In her next lecture Irina Kulik will concentrate on some of the most striking examples of postwar figurative sculpture.
A major figure in Poland’s postwar art, Magdalena Abakanowicz (1930–2017)was a sculptor and university professor teaching in Poznań and Los Angeles. Using textiles and fiber as her favorite materials, she created monumental sculptural installations of headless people, anthropomorphic and zoomorphic objects. Largely informed by her life in Soviet Poland, marked by political repressions and constant control from the USSR, Abakanowicz’s practice was a search for universal human meanings, an exploration of the role and fate of an individual in a society, and an inquiry into historic and cultural memory. The National Museum in Wrocław, Poland, currently has the largest collection of the artist’s works, whose exhibitions were held and continue to open worldwide.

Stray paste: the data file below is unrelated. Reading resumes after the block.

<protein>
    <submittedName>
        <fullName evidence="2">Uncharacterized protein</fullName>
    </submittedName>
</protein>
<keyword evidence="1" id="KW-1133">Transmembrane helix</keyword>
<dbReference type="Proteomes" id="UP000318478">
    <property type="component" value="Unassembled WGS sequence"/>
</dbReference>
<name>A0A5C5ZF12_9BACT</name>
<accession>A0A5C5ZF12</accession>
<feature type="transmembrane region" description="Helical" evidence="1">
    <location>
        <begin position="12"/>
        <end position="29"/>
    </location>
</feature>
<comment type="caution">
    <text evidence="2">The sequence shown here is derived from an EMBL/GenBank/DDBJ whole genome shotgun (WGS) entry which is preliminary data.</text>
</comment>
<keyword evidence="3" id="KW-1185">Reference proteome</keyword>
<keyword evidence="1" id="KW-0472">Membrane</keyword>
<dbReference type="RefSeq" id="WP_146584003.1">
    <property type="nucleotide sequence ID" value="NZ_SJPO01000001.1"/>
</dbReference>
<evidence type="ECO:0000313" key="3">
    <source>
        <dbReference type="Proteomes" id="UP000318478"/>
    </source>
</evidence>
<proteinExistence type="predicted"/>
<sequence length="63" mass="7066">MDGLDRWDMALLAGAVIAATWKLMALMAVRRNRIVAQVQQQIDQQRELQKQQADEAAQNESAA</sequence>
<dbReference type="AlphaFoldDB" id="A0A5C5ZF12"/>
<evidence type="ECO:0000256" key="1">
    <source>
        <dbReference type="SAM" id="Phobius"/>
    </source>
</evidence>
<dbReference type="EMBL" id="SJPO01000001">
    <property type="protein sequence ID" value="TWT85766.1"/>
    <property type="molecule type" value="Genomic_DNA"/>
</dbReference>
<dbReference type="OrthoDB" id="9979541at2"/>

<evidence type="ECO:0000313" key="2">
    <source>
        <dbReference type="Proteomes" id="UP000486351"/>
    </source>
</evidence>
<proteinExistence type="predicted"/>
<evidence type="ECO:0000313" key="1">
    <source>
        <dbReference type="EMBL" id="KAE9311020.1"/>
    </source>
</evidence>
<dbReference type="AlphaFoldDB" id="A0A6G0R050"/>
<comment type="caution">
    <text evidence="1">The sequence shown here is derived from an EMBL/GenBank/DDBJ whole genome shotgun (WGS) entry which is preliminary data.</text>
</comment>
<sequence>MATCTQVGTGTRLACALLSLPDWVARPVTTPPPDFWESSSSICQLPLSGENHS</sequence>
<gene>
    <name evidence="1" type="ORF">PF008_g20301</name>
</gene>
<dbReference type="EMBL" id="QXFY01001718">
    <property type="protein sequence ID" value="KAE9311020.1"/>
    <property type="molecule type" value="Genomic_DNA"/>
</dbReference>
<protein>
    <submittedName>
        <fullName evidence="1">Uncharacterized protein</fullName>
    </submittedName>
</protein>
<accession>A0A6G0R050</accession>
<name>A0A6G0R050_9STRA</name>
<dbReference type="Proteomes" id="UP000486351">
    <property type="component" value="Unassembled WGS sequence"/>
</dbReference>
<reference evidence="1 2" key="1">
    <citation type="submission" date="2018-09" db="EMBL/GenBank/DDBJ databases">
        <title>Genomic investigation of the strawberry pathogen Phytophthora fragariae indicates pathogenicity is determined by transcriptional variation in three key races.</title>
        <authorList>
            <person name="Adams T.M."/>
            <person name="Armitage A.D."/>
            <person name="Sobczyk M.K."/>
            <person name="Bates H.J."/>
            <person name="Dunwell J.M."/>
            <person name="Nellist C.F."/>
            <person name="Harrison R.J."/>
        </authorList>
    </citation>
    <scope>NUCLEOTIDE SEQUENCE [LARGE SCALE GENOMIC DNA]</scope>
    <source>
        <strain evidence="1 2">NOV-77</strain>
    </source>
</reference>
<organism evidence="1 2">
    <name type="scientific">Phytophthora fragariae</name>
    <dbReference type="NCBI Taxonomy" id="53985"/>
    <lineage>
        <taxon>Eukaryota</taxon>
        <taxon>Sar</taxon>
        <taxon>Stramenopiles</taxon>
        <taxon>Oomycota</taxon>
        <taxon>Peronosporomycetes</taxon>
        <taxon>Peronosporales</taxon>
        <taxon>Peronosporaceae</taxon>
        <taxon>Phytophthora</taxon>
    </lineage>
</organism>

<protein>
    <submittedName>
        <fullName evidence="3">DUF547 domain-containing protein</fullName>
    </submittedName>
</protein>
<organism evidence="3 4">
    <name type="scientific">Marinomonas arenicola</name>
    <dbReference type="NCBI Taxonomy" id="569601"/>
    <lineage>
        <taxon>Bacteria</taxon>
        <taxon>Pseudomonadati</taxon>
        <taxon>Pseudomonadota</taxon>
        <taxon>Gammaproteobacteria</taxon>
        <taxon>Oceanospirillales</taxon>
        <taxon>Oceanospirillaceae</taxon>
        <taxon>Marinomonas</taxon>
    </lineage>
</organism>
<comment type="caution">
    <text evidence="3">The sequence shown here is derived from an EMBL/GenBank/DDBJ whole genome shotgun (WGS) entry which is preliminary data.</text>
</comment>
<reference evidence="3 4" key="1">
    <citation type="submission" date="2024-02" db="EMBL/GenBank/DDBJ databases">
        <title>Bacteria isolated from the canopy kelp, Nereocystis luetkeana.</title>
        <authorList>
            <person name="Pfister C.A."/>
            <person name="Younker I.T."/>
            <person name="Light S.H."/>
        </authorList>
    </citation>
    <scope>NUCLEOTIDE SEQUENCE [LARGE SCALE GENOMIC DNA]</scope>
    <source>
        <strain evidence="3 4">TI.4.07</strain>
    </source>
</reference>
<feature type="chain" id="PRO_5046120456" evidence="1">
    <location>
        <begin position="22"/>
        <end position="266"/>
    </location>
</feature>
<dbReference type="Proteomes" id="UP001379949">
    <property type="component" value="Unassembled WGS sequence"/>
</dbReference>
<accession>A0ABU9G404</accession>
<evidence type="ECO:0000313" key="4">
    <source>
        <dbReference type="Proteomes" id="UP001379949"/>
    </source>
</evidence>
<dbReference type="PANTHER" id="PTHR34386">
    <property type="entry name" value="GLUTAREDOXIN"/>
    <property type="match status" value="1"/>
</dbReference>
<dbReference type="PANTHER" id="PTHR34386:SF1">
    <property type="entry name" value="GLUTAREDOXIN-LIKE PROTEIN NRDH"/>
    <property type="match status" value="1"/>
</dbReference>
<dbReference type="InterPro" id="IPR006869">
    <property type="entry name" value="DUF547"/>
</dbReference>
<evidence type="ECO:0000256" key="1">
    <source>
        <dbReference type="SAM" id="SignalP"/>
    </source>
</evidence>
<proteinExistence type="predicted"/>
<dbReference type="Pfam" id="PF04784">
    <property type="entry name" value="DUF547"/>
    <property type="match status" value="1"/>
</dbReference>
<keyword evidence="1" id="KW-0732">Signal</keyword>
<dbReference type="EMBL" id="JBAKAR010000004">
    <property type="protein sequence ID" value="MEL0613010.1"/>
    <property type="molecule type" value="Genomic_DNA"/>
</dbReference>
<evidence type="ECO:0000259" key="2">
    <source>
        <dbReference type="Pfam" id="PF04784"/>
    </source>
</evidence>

One of the most gifted sculptors of his generation, Madrid born Juan Muñoz (1953–2001)received his art education in London and New York before moving back to his home country. Working a lot with resin and paper maché and influenced by minimalism and arte povera, he developed a highly recognizable individual style towards the late 1980s. Muñoz’s signature works depicting smaller than life-size single human figures or groups, installed in public as well as museum spaces, suggested a new take on figurative sculpture, recharging it with humor, poetry, and playfulness. Muñoz exhibited at world-leading venues throughout his life which ended abruptly at the age of only forty-eight due to a cardiac arrest. Along with sculpture, he is famous for drawings and radio programs.